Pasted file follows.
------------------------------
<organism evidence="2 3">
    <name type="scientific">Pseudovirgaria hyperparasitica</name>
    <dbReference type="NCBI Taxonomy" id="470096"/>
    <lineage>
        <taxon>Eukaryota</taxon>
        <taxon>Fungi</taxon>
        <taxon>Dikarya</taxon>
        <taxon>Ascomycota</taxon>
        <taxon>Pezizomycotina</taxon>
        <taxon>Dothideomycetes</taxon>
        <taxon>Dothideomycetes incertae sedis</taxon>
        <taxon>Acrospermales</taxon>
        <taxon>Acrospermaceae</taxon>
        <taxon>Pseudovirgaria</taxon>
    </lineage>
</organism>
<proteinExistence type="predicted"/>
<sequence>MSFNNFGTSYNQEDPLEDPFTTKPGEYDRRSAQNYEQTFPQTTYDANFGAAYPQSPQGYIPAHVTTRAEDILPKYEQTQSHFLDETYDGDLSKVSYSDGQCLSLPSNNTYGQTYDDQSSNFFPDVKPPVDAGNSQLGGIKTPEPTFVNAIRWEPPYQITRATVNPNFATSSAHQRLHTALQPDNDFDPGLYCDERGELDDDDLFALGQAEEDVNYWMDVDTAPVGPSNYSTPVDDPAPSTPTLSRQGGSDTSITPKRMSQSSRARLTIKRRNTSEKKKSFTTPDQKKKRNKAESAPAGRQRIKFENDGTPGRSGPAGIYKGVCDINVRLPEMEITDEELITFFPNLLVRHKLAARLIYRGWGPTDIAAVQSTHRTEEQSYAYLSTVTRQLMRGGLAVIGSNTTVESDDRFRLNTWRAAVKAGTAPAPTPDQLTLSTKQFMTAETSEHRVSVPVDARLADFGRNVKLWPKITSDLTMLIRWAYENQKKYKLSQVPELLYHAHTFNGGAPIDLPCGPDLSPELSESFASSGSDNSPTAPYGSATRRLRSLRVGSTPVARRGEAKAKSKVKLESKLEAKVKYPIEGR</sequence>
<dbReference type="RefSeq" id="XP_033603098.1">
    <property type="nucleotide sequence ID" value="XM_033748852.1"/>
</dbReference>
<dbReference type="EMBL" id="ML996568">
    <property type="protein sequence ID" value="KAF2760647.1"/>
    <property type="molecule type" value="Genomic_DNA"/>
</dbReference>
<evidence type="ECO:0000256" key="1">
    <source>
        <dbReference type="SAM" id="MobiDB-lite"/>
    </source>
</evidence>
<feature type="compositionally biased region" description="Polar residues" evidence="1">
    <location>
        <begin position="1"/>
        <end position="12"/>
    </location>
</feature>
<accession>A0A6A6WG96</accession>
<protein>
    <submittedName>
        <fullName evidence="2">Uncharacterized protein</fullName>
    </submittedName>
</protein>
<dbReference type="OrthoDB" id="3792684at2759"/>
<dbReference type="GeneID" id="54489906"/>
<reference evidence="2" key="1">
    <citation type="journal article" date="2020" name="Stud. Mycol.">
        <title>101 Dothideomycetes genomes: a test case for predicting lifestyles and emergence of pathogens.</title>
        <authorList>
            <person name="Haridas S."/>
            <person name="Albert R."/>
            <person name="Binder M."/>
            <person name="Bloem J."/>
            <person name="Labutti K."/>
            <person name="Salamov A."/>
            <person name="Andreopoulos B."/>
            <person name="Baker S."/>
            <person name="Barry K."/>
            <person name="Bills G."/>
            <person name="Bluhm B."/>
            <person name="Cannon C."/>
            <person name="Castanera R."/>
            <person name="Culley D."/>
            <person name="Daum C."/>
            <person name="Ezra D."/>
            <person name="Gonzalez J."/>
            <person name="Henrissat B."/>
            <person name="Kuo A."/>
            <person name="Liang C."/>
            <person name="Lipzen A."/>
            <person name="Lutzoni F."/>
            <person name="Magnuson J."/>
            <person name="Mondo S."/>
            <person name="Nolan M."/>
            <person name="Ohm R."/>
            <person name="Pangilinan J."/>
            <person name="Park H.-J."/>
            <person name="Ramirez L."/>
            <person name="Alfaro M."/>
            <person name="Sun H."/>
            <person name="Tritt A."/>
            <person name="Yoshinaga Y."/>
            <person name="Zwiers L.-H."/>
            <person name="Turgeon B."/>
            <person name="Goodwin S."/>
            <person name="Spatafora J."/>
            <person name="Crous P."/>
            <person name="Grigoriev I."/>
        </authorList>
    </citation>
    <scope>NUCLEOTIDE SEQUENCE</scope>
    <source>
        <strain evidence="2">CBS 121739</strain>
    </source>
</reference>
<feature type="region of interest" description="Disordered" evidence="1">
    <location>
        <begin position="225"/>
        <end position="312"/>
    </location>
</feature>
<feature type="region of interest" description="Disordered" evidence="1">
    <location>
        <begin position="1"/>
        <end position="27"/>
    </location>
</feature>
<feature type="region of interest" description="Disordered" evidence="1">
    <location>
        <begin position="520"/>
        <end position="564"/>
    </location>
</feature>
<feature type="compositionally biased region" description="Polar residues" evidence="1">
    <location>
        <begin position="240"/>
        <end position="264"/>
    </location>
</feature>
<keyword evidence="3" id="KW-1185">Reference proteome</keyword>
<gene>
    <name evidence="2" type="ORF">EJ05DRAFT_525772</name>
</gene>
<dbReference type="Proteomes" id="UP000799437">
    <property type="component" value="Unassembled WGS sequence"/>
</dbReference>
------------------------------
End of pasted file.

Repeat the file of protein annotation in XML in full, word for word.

<organism evidence="2 3">
    <name type="scientific">Pseudovirgaria hyperparasitica</name>
    <dbReference type="NCBI Taxonomy" id="470096"/>
    <lineage>
        <taxon>Eukaryota</taxon>
        <taxon>Fungi</taxon>
        <taxon>Dikarya</taxon>
        <taxon>Ascomycota</taxon>
        <taxon>Pezizomycotina</taxon>
        <taxon>Dothideomycetes</taxon>
        <taxon>Dothideomycetes incertae sedis</taxon>
        <taxon>Acrospermales</taxon>
        <taxon>Acrospermaceae</taxon>
        <taxon>Pseudovirgaria</taxon>
    </lineage>
</organism>
<proteinExistence type="predicted"/>
<sequence>MSFNNFGTSYNQEDPLEDPFTTKPGEYDRRSAQNYEQTFPQTTYDANFGAAYPQSPQGYIPAHVTTRAEDILPKYEQTQSHFLDETYDGDLSKVSYSDGQCLSLPSNNTYGQTYDDQSSNFFPDVKPPVDAGNSQLGGIKTPEPTFVNAIRWEPPYQITRATVNPNFATSSAHQRLHTALQPDNDFDPGLYCDERGELDDDDLFALGQAEEDVNYWMDVDTAPVGPSNYSTPVDDPAPSTPTLSRQGGSDTSITPKRMSQSSRARLTIKRRNTSEKKKSFTTPDQKKKRNKAESAPAGRQRIKFENDGTPGRSGPAGIYKGVCDINVRLPEMEITDEELITFFPNLLVRHKLAARLIYRGWGPTDIAAVQSTHRTEEQSYAYLSTVTRQLMRGGLAVIGSNTTVESDDRFRLNTWRAAVKAGTAPAPTPDQLTLSTKQFMTAETSEHRVSVPVDARLADFGRNVKLWPKITSDLTMLIRWAYENQKKYKLSQVPELLYHAHTFNGGAPIDLPCGPDLSPELSESFASSGSDNSPTAPYGSATRRLRSLRVGSTPVARRGEAKAKSKVKLESKLEAKVKYPIEGR</sequence>
<dbReference type="RefSeq" id="XP_033603098.1">
    <property type="nucleotide sequence ID" value="XM_033748852.1"/>
</dbReference>
<dbReference type="EMBL" id="ML996568">
    <property type="protein sequence ID" value="KAF2760647.1"/>
    <property type="molecule type" value="Genomic_DNA"/>
</dbReference>
<evidence type="ECO:0000256" key="1">
    <source>
        <dbReference type="SAM" id="MobiDB-lite"/>
    </source>
</evidence>
<feature type="compositionally biased region" description="Polar residues" evidence="1">
    <location>
        <begin position="1"/>
        <end position="12"/>
    </location>
</feature>
<accession>A0A6A6WG96</accession>
<protein>
    <submittedName>
        <fullName evidence="2">Uncharacterized protein</fullName>
    </submittedName>
</protein>
<dbReference type="OrthoDB" id="3792684at2759"/>
<dbReference type="GeneID" id="54489906"/>
<reference evidence="2" key="1">
    <citation type="journal article" date="2020" name="Stud. Mycol.">
        <title>101 Dothideomycetes genomes: a test case for predicting lifestyles and emergence of pathogens.</title>
        <authorList>
            <person name="Haridas S."/>
            <person name="Albert R."/>
            <person name="Binder M."/>
            <person name="Bloem J."/>
            <person name="Labutti K."/>
            <person name="Salamov A."/>
            <person name="Andreopoulos B."/>
            <person name="Baker S."/>
            <person name="Barry K."/>
            <person name="Bills G."/>
            <person name="Bluhm B."/>
            <person name="Cannon C."/>
            <person name="Castanera R."/>
            <person name="Culley D."/>
            <person name="Daum C."/>
            <person name="Ezra D."/>
            <person name="Gonzalez J."/>
            <person name="Henrissat B."/>
            <person name="Kuo A."/>
            <person name="Liang C."/>
            <person name="Lipzen A."/>
            <person name="Lutzoni F."/>
            <person name="Magnuson J."/>
            <person name="Mondo S."/>
            <person name="Nolan M."/>
            <person name="Ohm R."/>
            <person name="Pangilinan J."/>
            <person name="Park H.-J."/>
            <person name="Ramirez L."/>
            <person name="Alfaro M."/>
            <person name="Sun H."/>
            <person name="Tritt A."/>
            <person name="Yoshinaga Y."/>
            <person name="Zwiers L.-H."/>
            <person name="Turgeon B."/>
            <person name="Goodwin S."/>
            <person name="Spatafora J."/>
            <person name="Crous P."/>
            <person name="Grigoriev I."/>
        </authorList>
    </citation>
    <scope>NUCLEOTIDE SEQUENCE</scope>
    <source>
        <strain evidence="2">CBS 121739</strain>
    </source>
</reference>
<feature type="region of interest" description="Disordered" evidence="1">
    <location>
        <begin position="225"/>
        <end position="312"/>
    </location>
</feature>
<feature type="region of interest" description="Disordered" evidence="1">
    <location>
        <begin position="1"/>
        <end position="27"/>
    </location>
</feature>
<feature type="region of interest" description="Disordered" evidence="1">
    <location>
        <begin position="520"/>
        <end position="564"/>
    </location>
</feature>
<feature type="compositionally biased region" description="Polar residues" evidence="1">
    <location>
        <begin position="240"/>
        <end position="264"/>
    </location>
</feature>
<keyword evidence="3" id="KW-1185">Reference proteome</keyword>
<gene>
    <name evidence="2" type="ORF">EJ05DRAFT_525772</name>
</gene>
<dbReference type="Proteomes" id="UP000799437">
    <property type="component" value="Unassembled WGS sequence"/>
</dbReference>